-The 3 Baltic countries have religious freedom guaranteed at constitutional levels, but certain churches and communities are more privileged.
-Malta is the only country with an established State religion, Roman Catholicism.
These groups are purely functional, and the same principles can hide very different applications in practice. What is worth noticing is that there are plenty of options to organize the relationship between State and Church, and that these options are highly related to historical and cultural heritages. It is clear that all the systems of the 25 EU countries guarantee an extensive freedom of religion to all believers, but some of them can generate some problems on an international scale. Greece for instance, which has belonged to the EU since 1981, has required for long that the religion of an individual be mentioned on his ID and passport, which was illegal in regard to international treaties.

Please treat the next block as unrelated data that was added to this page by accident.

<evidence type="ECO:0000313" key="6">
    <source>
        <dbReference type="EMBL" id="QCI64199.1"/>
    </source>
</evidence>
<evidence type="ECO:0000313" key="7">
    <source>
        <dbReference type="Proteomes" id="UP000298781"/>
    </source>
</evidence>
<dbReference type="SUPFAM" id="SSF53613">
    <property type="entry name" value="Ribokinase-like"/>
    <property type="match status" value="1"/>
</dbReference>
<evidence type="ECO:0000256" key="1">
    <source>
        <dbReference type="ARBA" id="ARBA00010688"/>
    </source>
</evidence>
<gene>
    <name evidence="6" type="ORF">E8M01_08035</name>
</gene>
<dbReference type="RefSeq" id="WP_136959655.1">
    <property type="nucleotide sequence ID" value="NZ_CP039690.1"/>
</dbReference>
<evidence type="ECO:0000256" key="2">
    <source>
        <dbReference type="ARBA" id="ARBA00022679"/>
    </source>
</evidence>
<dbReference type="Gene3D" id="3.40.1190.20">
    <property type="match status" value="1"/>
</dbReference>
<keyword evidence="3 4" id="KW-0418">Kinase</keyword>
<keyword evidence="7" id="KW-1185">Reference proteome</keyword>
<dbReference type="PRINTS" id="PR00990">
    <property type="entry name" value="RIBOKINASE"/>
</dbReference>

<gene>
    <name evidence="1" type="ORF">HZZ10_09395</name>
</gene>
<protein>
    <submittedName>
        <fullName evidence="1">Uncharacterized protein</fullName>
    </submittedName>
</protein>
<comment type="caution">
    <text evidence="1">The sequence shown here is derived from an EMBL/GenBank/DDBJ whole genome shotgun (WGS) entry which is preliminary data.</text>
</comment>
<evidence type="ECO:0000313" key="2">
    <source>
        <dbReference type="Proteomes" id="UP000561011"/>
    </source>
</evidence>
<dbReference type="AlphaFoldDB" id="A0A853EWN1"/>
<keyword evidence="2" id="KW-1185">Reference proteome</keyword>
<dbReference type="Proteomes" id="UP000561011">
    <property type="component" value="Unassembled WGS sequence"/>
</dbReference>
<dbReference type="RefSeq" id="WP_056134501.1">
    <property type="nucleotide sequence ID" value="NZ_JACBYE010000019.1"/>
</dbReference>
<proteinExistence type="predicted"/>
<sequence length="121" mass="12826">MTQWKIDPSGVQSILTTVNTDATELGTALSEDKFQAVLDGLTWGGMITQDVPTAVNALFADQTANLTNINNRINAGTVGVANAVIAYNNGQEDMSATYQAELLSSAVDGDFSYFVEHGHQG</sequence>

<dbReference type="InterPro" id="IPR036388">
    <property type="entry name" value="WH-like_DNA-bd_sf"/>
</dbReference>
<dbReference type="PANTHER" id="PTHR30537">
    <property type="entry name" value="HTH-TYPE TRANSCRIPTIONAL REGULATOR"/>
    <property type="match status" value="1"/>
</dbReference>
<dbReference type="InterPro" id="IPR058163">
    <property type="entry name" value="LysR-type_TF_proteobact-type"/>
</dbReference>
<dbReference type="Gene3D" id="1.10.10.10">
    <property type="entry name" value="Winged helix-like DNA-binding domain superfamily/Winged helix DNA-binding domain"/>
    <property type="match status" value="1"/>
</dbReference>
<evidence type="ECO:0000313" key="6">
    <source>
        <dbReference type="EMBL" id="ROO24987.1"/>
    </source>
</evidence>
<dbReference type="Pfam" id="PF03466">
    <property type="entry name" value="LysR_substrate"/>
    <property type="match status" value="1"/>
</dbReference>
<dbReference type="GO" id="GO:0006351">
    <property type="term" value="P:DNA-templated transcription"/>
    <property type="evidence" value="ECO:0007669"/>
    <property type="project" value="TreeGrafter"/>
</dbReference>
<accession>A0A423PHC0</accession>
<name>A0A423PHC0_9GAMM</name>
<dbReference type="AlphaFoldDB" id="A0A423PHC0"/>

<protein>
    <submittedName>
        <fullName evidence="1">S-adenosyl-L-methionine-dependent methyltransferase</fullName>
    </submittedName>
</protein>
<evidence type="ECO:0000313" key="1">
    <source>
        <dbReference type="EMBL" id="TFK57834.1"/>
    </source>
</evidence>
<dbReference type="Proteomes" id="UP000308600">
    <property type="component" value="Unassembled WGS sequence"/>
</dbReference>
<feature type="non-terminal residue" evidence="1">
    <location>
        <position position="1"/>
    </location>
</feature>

The plurality of systems explains the fierce debate around article 37. The different countries have clearly shown that to them, giving up an historical position on religion is not a minor issue. That is when the problem gets more complicated. At the present time, around 8 to 10 countries want to refer to Christianity in the Constitution project. France and Turkey (which also has a strict separation of state and church, but is not to join the EU in May) are the only two countries to refuse any religious reference in the Constitution. They do not agree however on that matter for the same reasons: It is in Turkey's interest to maintain its religious neutrality as strong as possible to ever get a chance to enter the EU for good. Hence, France is basically the only European country today to refuse the religious reference strictly because of an intellectual conviction. The fact that France is that isolated in the EU on such a « miscellaneous » subject is highly significant for the fact that the French laïcité is not as much an exportable product as the other traditional republican principles. The same can be said for France's Jacobinism: our centralized system is more an exception than an example to follow for our neighbours.